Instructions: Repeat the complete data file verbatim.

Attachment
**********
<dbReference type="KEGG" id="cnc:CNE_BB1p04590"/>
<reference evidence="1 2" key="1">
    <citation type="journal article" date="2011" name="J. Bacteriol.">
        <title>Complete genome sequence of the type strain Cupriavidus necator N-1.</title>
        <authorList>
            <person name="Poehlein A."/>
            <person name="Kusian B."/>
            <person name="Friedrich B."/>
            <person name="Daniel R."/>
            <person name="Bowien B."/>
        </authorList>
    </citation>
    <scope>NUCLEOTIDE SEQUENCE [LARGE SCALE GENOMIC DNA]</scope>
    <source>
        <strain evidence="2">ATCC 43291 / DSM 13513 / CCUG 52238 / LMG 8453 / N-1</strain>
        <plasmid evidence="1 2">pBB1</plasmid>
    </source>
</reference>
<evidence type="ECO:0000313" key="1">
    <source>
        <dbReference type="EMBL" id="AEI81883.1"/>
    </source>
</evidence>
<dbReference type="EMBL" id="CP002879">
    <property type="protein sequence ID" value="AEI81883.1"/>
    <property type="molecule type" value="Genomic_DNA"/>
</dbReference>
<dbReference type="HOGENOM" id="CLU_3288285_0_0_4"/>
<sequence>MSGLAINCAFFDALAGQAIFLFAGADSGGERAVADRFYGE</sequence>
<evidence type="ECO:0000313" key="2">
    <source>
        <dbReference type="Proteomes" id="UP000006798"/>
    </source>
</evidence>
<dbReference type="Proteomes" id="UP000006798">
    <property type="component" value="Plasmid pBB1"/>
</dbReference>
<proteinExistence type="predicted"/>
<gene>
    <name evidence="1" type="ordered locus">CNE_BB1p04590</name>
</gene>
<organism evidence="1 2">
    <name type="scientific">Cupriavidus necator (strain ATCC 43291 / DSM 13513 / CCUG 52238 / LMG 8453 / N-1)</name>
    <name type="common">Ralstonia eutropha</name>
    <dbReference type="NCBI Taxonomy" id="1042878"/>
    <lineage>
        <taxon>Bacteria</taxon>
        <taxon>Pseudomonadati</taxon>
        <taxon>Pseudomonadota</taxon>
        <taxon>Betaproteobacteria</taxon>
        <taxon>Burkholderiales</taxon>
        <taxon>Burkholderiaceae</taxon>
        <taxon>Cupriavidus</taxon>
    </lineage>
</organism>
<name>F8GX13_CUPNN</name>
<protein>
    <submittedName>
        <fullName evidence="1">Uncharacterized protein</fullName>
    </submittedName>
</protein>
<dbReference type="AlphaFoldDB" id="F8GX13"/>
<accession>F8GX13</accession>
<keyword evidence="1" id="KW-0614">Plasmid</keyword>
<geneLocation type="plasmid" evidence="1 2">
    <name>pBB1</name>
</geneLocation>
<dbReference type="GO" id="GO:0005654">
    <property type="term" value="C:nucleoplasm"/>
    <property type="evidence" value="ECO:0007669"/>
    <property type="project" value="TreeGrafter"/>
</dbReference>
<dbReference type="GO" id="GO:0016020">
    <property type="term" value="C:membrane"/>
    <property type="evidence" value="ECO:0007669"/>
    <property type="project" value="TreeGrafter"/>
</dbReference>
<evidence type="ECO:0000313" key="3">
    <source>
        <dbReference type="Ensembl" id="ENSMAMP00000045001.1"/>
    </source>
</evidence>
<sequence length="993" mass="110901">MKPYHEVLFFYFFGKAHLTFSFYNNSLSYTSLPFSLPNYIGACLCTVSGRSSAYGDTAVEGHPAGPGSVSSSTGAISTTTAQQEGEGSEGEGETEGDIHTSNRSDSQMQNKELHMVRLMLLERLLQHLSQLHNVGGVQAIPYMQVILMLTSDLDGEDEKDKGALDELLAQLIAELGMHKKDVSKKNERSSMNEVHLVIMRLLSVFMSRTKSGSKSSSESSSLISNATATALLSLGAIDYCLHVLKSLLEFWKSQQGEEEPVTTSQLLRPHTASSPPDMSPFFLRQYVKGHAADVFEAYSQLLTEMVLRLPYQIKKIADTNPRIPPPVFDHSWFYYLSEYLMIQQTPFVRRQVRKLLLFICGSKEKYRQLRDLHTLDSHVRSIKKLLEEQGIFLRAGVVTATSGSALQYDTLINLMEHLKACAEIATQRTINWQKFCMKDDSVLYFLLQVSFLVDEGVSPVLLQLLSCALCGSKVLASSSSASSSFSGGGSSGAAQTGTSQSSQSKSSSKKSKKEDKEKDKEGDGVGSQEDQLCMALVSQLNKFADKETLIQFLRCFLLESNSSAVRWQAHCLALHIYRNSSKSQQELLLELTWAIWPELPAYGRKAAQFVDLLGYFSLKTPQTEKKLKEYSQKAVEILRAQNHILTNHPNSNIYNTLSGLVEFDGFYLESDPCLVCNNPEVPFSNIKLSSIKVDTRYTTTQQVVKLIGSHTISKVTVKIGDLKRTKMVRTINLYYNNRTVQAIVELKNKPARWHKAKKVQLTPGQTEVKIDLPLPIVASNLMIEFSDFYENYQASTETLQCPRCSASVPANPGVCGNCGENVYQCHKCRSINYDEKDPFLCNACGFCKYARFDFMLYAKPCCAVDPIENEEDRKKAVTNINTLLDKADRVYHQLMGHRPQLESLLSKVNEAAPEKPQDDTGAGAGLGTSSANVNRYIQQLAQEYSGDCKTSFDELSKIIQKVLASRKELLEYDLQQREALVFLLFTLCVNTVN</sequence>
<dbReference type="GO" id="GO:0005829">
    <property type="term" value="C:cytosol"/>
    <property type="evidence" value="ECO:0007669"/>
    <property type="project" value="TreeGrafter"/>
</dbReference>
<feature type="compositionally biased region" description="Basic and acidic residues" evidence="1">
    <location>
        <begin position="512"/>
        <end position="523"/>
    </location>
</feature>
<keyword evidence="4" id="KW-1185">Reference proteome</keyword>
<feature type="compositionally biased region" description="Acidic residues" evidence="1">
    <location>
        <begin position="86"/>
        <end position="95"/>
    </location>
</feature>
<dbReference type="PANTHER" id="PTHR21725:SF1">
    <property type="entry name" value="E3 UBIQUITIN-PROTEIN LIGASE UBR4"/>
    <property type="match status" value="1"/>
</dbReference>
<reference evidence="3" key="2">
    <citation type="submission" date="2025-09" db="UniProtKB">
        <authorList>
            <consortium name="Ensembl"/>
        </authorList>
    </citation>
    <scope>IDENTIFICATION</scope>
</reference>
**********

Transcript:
<dbReference type="KEGG" id="cnc:CNE_BB1p04590"/>
<reference evidence="1 2" key="1">
    <citation type="journal article" date="2011" name="J. Bacteriol.">
        <title>Complete genome sequence of the type strain Cupriavidus necator N-1.</title>
        <authorList>
            <person name="Poehlein A."/>
            <person name="Kusian B."/>
            <person name="Friedrich B."/>
            <person name="Daniel R."/>
            <person name="Bowien B."/>
        </authorList>
    </citation>
    <scope>NUCLEOTIDE SEQUENCE [LARGE SCALE GENOMIC DNA]</scope>
    <source>
        <strain evidence="2">ATCC 43291 / DSM 13513 / CCUG 52238 / LMG 8453 / N-1</strain>
        <plasmid evidence="1 2">pBB1</plasmid>
    </source>
</reference>
<evidence type="ECO:0000313" key="1">
    <source>
        <dbReference type="EMBL" id="AEI81883.1"/>
    </source>
</evidence>
<dbReference type="EMBL" id="CP002879">
    <property type="protein sequence ID" value="AEI81883.1"/>
    <property type="molecule type" value="Genomic_DNA"/>
</dbReference>
<dbReference type="HOGENOM" id="CLU_3288285_0_0_4"/>
<sequence>MSGLAINCAFFDALAGQAIFLFAGADSGGERAVADRFYGE</sequence>
<evidence type="ECO:0000313" key="2">
    <source>
        <dbReference type="Proteomes" id="UP000006798"/>
    </source>
</evidence>
<dbReference type="Proteomes" id="UP000006798">
    <property type="component" value="Plasmid pBB1"/>
</dbReference>
<proteinExistence type="predicted"/>
<gene>
    <name evidence="1" type="ordered locus">CNE_BB1p04590</name>
</gene>
<organism evidence="1 2">
    <name type="scientific">Cupriavidus necator (strain ATCC 43291 / DSM 13513 / CCUG 52238 / LMG 8453 / N-1)</name>
    <name type="common">Ralstonia eutropha</name>
    <dbReference type="NCBI Taxonomy" id="1042878"/>
    <lineage>
        <taxon>Bacteria</taxon>
        <taxon>Pseudomonadati</taxon>
        <taxon>Pseudomonadota</taxon>
        <taxon>Betaproteobacteria</taxon>
        <taxon>Burkholderiales</taxon>
        <taxon>Burkholderiaceae</taxon>
        <taxon>Cupriavidus</taxon>
    </lineage>
</organism>
<name>F8GX13_CUPNN</name>
<protein>
    <submittedName>
        <fullName evidence="1">Uncharacterized protein</fullName>
    </submittedName>
</protein>
<dbReference type="AlphaFoldDB" id="F8GX13"/>
<accession>F8GX13</accession>
<keyword evidence="1" id="KW-0614">Plasmid</keyword>
<geneLocation type="plasmid" evidence="1 2">
    <name>pBB1</name>
</geneLocation>
<dbReference type="GO" id="GO:0005654">
    <property type="term" value="C:nucleoplasm"/>
    <property type="evidence" value="ECO:0007669"/>
    <property type="project" value="TreeGrafter"/>
</dbReference>
<dbReference type="GO" id="GO:0016020">
    <property type="term" value="C:membrane"/>
    <property type="evidence" value="ECO:0007669"/>
    <property type="project" value="TreeGrafter"/>
</dbReference>
<evidence type="ECO:0000313" key="3">
    <source>
        <dbReference type="Ensembl" id="ENSMAMP00000045001.1"/>
    </source>
</evidence>
<sequence length="993" mass="110901">MKPYHEVLFFYFFGKAHLTFSFYNNSLSYTSLPFSLPNYIGACLCTVSGRSSAYGDTAVEGHPAGPGSVSSSTGAISTTTAQQEGEGSEGEGETEGDIHTSNRSDSQMQNKELHMVRLMLLERLLQHLSQLHNVGGVQAIPYMQVILMLTSDLDGEDEKDKGALDELLAQLIAELGMHKKDVSKKNERSSMNEVHLVIMRLLSVFMSRTKSGSKSSSESSSLISNATATALLSLGAIDYCLHVLKSLLEFWKSQQGEEEPVTTSQLLRPHTASSPPDMSPFFLRQYVKGHAADVFEAYSQLLTEMVLRLPYQIKKIADTNPRIPPPVFDHSWFYYLSEYLMIQQTPFVRRQVRKLLLFICGSKEKYRQLRDLHTLDSHVRSIKKLLEEQGIFLRAGVVTATSGSALQYDTLINLMEHLKACAEIATQRTINWQKFCMKDDSVLYFLLQVSFLVDEGVSPVLLQLLSCALCGSKVLASSSSASSSFSGGGSSGAAQTGTSQSSQSKSSSKKSKKEDKEKDKEGDGVGSQEDQLCMALVSQLNKFADKETLIQFLRCFLLESNSSAVRWQAHCLALHIYRNSSKSQQELLLELTWAIWPELPAYGRKAAQFVDLLGYFSLKTPQTEKKLKEYSQKAVEILRAQNHILTNHPNSNIYNTLSGLVEFDGFYLESDPCLVCNNPEVPFSNIKLSSIKVDTRYTTTQQVVKLIGSHTISKVTVKIGDLKRTKMVRTINLYYNNRTVQAIVELKNKPARWHKAKKVQLTPGQTEVKIDLPLPIVASNLMIEFSDFYENYQASTETLQCPRCSASVPANPGVCGNCGENVYQCHKCRSINYDEKDPFLCNACGFCKYARFDFMLYAKPCCAVDPIENEEDRKKAVTNINTLLDKADRVYHQLMGHRPQLESLLSKVNEAAPEKPQDDTGAGAGLGTSSANVNRYIQQLAQEYSGDCKTSFDELSKIIQKVLASRKELLEYDLQQREALVFLLFTLCVNTVN</sequence>
<dbReference type="GO" id="GO:0005829">
    <property type="term" value="C:cytosol"/>
    <property type="evidence" value="ECO:0007669"/>
    <property type="project" value="TreeGrafter"/>
</dbReference>
<feature type="compositionally biased region" description="Basic and acidic residues" evidence="1">
    <location>
        <begin position="512"/>
        <end position="523"/>
    </location>
</feature>
<keyword evidence="4" id="KW-1185">Reference proteome</keyword>
<feature type="compositionally biased region" description="Acidic residues" evidence="1">
    <location>
        <begin position="86"/>
        <end position="95"/>
    </location>
</feature>
<dbReference type="PANTHER" id="PTHR21725:SF1">
    <property type="entry name" value="E3 UBIQUITIN-PROTEIN LIGASE UBR4"/>
    <property type="match status" value="1"/>
</dbReference>
<reference evidence="3" key="2">
    <citation type="submission" date="2025-09" db="UniProtKB">
        <authorList>
            <consortium name="Ensembl"/>
        </authorList>
    </citation>
    <scope>IDENTIFICATION</scope>
</reference>